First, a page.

It’s far more interesting (to customers) to read creative descriptions of how they will benefit from the products or services you offer. Tell them how the products have helped others and the results they’ve experienced. Testimonials are a good way to do this.
Being interest-ed is both powerful and guaranteed to increase engagement. We all like to talk about ourselves to someone who’s interested. If your potential customers are creating quality content about their own products and services, and how they’ve helped their customers: show interest in that. Comment positively and share what they create, as you would if a friend told you a fascinating story or fact (or gossip!). Be genuinely interested in others, and not just for personal gain.
4) Educate and inform
People like information. We like to know how to do things.
Among the most successful accounts on social media are those providing knowledge, help and advice. The explosion in food and cooking-related posts, with easy-to-follow ‘how-to’ videos, is nothing short of phenomenal.
If you have sound knowledge that could be useful to others, share it and allow it to help others.
Don’t be afraid to give away some of your intellectual property as it will pay dividends in the end. Think: what do I know that could be useful to others? How can I guide them or help improve what they know and what they do? You’re reading one such example.
5) Ask good questions
Asking questions of your followers may get a response. If you want to create a reaction, then step it up a little by being more creative, or even controversial.
Weetabix posted a photo of baked beans on Weetabix instead of toast, on Twitter on Feb 9th 2021. The reaction was spectacular and included a long stream of hilarious comments. Marketing professionals dream about creating things like this.
If you’re involved in business networking events, there’s plenty you could ask about.
It would probably be a little dull to ask: “Is networking an effective way to generate new business?” because it’s unlikely to evoke much of a response. Try a more active approach, such as: “How do you deal with networking bores who only talk about themselves?” or, “Do paid-for networking events attract a better class of potential client?”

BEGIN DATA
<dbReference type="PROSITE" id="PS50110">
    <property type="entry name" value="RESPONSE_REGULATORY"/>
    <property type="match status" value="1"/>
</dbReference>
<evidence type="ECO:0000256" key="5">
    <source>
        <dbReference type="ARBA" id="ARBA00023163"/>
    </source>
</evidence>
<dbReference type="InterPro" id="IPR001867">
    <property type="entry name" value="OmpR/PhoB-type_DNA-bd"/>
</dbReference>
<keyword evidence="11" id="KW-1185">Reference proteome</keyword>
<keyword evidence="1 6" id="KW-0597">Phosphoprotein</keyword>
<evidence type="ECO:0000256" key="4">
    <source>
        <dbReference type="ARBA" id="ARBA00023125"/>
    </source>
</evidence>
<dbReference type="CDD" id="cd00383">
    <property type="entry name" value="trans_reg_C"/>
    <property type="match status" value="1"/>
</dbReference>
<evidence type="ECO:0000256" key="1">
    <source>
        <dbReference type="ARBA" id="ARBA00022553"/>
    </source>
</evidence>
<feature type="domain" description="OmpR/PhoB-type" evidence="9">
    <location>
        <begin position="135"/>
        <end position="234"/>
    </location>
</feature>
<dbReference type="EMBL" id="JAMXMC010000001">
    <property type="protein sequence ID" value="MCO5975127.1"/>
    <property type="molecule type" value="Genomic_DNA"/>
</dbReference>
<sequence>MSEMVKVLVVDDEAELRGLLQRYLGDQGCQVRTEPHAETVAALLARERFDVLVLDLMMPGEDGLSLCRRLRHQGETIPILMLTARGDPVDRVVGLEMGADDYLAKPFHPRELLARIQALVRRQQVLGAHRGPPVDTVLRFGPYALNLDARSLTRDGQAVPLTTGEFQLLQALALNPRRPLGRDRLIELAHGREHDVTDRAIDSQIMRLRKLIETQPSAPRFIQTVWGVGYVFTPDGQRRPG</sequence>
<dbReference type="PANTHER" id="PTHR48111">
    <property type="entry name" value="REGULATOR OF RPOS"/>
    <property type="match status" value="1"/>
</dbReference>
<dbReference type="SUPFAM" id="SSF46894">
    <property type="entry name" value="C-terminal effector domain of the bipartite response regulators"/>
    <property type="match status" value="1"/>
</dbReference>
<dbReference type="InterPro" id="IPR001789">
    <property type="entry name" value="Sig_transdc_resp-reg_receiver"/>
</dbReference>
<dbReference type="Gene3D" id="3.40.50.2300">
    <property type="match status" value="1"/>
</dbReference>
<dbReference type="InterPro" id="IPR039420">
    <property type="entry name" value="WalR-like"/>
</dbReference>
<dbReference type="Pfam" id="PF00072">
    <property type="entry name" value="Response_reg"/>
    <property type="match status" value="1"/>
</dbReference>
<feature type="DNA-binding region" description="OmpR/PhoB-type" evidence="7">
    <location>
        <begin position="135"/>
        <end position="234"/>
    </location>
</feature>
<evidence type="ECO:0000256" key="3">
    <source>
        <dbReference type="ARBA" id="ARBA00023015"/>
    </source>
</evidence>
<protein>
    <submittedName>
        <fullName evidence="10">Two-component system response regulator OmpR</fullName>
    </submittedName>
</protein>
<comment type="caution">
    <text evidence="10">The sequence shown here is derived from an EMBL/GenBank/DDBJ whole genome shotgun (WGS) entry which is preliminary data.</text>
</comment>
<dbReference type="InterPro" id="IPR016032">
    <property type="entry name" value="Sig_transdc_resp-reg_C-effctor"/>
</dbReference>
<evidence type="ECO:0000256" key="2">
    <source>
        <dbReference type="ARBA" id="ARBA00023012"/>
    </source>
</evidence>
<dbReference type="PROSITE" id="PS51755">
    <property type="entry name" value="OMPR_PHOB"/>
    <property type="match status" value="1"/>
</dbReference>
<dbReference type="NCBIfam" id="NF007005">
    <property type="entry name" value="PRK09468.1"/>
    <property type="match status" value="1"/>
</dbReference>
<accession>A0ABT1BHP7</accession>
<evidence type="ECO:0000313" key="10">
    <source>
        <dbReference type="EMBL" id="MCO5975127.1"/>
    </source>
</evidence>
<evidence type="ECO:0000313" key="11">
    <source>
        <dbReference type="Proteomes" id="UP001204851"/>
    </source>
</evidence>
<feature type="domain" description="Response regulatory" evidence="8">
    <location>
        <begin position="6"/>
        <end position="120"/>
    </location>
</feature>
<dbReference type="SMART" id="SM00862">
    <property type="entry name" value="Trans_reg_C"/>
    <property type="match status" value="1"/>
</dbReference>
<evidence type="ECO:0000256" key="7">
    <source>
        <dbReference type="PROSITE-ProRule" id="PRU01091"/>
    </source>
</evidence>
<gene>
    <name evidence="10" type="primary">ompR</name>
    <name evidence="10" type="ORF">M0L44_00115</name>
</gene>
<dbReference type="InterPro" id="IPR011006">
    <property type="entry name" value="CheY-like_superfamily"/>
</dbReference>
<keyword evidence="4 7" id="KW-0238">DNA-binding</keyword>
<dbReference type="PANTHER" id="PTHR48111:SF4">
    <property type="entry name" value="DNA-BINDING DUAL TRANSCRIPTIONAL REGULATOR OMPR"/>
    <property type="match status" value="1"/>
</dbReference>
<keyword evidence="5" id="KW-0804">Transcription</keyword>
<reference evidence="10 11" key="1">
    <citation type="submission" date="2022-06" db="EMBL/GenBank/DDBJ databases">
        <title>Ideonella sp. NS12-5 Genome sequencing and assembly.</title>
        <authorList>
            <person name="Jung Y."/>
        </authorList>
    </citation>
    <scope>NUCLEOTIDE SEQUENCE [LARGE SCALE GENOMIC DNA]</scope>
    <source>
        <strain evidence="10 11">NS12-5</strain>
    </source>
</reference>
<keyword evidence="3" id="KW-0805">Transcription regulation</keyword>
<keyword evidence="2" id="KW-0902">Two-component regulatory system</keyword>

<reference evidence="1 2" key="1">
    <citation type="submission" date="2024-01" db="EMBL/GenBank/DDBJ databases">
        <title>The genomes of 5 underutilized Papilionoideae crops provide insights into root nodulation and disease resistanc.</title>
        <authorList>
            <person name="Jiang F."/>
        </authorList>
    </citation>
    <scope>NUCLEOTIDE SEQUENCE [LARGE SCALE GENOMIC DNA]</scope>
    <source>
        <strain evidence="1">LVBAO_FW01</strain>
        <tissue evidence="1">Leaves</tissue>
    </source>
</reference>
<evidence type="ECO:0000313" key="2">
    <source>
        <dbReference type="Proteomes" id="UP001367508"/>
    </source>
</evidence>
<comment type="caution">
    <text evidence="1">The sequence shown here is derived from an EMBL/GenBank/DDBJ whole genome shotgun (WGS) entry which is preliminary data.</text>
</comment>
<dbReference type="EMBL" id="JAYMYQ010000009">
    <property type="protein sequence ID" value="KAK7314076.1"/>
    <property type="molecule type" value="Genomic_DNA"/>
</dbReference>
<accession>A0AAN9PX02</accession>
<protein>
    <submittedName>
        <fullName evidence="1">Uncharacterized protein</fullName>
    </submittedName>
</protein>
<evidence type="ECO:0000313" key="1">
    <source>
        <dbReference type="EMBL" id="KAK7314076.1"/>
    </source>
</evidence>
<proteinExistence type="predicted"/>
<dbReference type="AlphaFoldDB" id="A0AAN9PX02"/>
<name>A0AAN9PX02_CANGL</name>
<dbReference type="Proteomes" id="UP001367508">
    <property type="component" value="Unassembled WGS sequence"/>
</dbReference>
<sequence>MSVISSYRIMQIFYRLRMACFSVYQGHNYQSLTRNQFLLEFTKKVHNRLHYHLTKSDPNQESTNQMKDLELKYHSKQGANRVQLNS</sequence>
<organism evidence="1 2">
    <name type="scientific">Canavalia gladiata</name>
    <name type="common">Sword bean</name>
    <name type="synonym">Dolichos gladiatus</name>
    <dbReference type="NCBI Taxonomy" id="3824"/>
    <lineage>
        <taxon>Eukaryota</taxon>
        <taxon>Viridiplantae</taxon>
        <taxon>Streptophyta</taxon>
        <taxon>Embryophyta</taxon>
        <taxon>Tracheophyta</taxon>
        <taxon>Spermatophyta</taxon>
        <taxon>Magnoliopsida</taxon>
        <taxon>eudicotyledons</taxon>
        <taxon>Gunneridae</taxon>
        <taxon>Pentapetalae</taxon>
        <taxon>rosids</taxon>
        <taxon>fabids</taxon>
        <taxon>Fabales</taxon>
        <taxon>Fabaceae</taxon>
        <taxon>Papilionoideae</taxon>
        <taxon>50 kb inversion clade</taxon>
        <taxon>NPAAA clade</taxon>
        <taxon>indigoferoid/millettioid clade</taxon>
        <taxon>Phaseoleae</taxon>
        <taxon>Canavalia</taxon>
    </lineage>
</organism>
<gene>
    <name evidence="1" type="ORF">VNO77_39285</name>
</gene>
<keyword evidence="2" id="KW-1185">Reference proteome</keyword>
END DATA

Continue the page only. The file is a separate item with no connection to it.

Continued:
An approach like that is likely to create a reaction that might start a conversation thread, and that would definitely raise your profile.
6) Organise regular question & answer sessions
Q&A sessions are a great way to engage both existing and potential clients. An event like this should interest your peers and your competition. It shows you’re being proactive and not afraid to put yourself out there, willing to engage and help others.
Even NASA streams live content directly from the International Space Station. They run live Q&A events that are open to anyone interested in space.
7) Post other people’s events
Yes, other people’s events. Stay in touch with what’s going on in your community and in your area of business. When others are putting on events, e.g. networking, share the details with your followers. Ask nothing in return.
It’s a great way to win brownie points within your business and local community and you’ll get a warm, fuzzy feeling.
None of the above is rocket science (apart from NASA streaming their events, of course).With a little effort, creative forethought, planning, it’s all easily within your grasp and you shouldn’t be afraid to get stuck in.
Social media is not the devil’s work, despite the minority of those who spout offensive and hateful comments. This is unlikely to affect you, especially in business. Just ignore it. It’s no different to people spouting their opinions ranting on a soapbox at Speaker’s Corner in Hyde Park, which dates back almost 150 years, so it’s nothing new.
The overarching positive benefit is that being actively involved in social media for your business will help create a positive culture that people will come to value. Use this to strengthen your brand and increase your exposure to an otherwise invisible audience.